It was all perfect until turn 3 of the last lap...
While Michael Waltrip and Dale Earnhardt Jr. finished 1st and 2nd in the Daytona 500, on the last turn of the race, Sterling Marlin bumped Dale Earnhardt to get ahead of him. Dale Earnhardt swerved his car and lost control, going up the track and ran into Kenny Schrader's car, sending him straight forward head on into the wall. Earnhardt was instantly killed by the crash, getting a vascular skull fracture.
The news that Dale Earnhardt had died was announced two hours after the race had ended. I can still remember the horror of that night when I woke up from a long nap and heard my mom crying very hard telling me Dale Earnhardt was dead. It was the hardest I had ever seen my mom cry. I was only six years old, but I can still remember this day and how everything turned out. This was one of the most horrific days of my early childhood seeing my own mother cry like that and hearing that the arguably greatest NASCAR driver in history had just died in the Daytona 500.
This day was and still is the darkest day in NASCAR history and one of the darkest days in sports history period. That it happened on the first and biggest race of the year and the first ever NASCAR race broadcasted on FOX was what made it even more tragic. The fact that my own father was at this race made it even more tragic...
After Dale Earnhardt died, Richard Childress announced second-year Busch Series driver Kevin Harvick was going to be Dale Earnhardt's replacement. Kevin Harvick began racing in the Winston Cup Series in the 2001 Dura Lube 400 at North Carolina Speedway. His sponsorship layout for his car was just like Dale Earnhardt's except his car was white and he drove with the number 29.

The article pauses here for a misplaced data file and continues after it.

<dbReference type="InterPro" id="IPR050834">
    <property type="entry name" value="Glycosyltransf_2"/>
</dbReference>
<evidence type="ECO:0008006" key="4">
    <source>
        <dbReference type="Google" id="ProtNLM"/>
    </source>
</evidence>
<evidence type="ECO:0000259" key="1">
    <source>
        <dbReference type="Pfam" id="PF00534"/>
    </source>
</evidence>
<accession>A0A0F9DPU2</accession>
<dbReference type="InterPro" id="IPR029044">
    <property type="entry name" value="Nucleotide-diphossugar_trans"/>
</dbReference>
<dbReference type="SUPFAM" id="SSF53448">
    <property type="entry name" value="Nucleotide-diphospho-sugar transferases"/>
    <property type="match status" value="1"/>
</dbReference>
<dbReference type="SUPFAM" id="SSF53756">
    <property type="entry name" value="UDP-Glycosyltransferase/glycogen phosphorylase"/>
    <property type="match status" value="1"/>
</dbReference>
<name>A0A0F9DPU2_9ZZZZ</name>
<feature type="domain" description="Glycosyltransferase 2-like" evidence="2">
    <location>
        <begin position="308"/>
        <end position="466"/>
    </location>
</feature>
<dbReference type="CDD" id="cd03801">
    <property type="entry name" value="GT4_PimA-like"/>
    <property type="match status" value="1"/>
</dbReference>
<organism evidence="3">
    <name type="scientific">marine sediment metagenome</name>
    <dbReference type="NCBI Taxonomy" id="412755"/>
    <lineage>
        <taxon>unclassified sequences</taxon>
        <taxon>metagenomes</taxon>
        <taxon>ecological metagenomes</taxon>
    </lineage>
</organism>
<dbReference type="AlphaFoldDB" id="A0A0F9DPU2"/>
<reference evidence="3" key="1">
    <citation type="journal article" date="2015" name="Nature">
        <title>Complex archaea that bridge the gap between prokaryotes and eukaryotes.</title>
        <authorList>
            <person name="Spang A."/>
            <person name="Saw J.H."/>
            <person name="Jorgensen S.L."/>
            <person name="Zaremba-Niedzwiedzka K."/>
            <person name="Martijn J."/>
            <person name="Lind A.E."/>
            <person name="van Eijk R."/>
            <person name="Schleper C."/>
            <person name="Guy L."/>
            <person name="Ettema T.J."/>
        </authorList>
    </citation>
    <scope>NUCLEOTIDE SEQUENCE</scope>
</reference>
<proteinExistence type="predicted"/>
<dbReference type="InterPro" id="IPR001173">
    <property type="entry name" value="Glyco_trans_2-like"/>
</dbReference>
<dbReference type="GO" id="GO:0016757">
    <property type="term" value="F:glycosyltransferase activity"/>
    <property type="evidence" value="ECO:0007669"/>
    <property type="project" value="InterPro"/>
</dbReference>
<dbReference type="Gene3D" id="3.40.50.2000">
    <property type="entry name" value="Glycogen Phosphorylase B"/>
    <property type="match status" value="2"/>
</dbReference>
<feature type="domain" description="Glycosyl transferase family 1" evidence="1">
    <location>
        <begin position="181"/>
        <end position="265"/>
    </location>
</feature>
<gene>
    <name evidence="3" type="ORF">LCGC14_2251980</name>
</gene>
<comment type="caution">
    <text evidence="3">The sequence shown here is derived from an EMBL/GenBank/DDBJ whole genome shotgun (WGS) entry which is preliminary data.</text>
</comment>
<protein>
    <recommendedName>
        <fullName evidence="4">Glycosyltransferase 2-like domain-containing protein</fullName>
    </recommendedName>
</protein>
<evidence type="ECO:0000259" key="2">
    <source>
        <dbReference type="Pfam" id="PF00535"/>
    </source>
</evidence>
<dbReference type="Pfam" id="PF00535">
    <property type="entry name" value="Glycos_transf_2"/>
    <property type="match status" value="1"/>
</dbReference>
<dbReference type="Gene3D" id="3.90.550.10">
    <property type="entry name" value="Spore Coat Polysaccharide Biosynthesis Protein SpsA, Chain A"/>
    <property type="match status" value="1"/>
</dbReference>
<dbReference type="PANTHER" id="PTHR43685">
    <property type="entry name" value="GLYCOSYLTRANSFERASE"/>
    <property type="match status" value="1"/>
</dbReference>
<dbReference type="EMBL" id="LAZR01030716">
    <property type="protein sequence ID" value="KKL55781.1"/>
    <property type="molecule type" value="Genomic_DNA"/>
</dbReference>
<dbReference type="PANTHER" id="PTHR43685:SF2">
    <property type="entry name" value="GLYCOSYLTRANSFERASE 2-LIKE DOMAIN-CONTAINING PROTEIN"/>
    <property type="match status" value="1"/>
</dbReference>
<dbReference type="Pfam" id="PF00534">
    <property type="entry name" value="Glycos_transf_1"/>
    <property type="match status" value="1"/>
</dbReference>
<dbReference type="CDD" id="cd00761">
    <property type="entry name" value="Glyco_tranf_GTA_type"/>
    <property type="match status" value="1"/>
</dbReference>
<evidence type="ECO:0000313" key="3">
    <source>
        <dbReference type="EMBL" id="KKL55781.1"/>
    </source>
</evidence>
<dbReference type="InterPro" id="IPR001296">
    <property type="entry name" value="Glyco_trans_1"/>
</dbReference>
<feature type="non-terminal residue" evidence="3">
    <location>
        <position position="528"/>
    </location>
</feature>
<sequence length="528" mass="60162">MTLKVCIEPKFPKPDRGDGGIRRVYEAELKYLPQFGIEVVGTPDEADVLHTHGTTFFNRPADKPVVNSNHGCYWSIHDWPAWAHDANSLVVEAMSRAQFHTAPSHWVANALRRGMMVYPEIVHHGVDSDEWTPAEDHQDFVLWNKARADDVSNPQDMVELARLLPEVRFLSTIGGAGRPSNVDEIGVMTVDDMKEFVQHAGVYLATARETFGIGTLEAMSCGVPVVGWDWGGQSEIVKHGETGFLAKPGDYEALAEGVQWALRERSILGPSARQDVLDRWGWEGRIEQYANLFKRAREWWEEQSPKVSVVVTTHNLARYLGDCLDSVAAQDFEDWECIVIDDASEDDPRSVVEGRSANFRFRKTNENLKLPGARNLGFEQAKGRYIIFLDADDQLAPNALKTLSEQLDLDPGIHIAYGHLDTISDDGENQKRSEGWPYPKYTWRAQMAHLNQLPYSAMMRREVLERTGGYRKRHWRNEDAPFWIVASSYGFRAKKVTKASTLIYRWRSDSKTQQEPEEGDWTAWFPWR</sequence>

I remember my mom at the time instantly becoming a Kevin Harvick fan after this announcement was made even though she believed nobody could replace Dale Earnhardt.
And who could forget this race...
On the last five laps of the race, Kevin Harvick became the leader of the whole race after a five-car battle. On the final lap, Harvick managed to win his first Winston Cup Series race from Gordon by .006 seconds in his third start. Kevin Harvick and Jeff Gordon had the same exact finish that Dale Earnhardt and Bobby Labonte had in the previous year's Cracker Barrel 500.
I remember my mom jumping up and down in tears so excited after Kevin Harvick won this race. For us, this was the beginning of the healing process after what happened in February.
Diecast Cars That I Have:
I got this car that Dale Earnhardt drove for the 2001 Budweiser Shootout when he drove a Oreo Goodwrench Service Plus car. It was super cool to have as a kid.
One of my favorite NASCAR drivers of mine was Steve Park, who drove the yellow and black striped Penzoil car.
This was one of my favorite NASCAR diecast cars as a kid and I loved playing with it.
Dale Earnhardt Jr.:
For the 2001 season, Jeff Gordon got a completely new paint job for his Dupont layout scheme on his car. Instead of having a rainbow on his car, he had orange flames with the rest of the car blue. I thought this new sponsorship looked so cool as a kid.
For the 2001 season, Bill Elliot got a completely new sponsorship and a new paint job for his layout scheme on his car. Instead of driving the McDonald's car with a number 94, he drove a Dodge car with a number 9.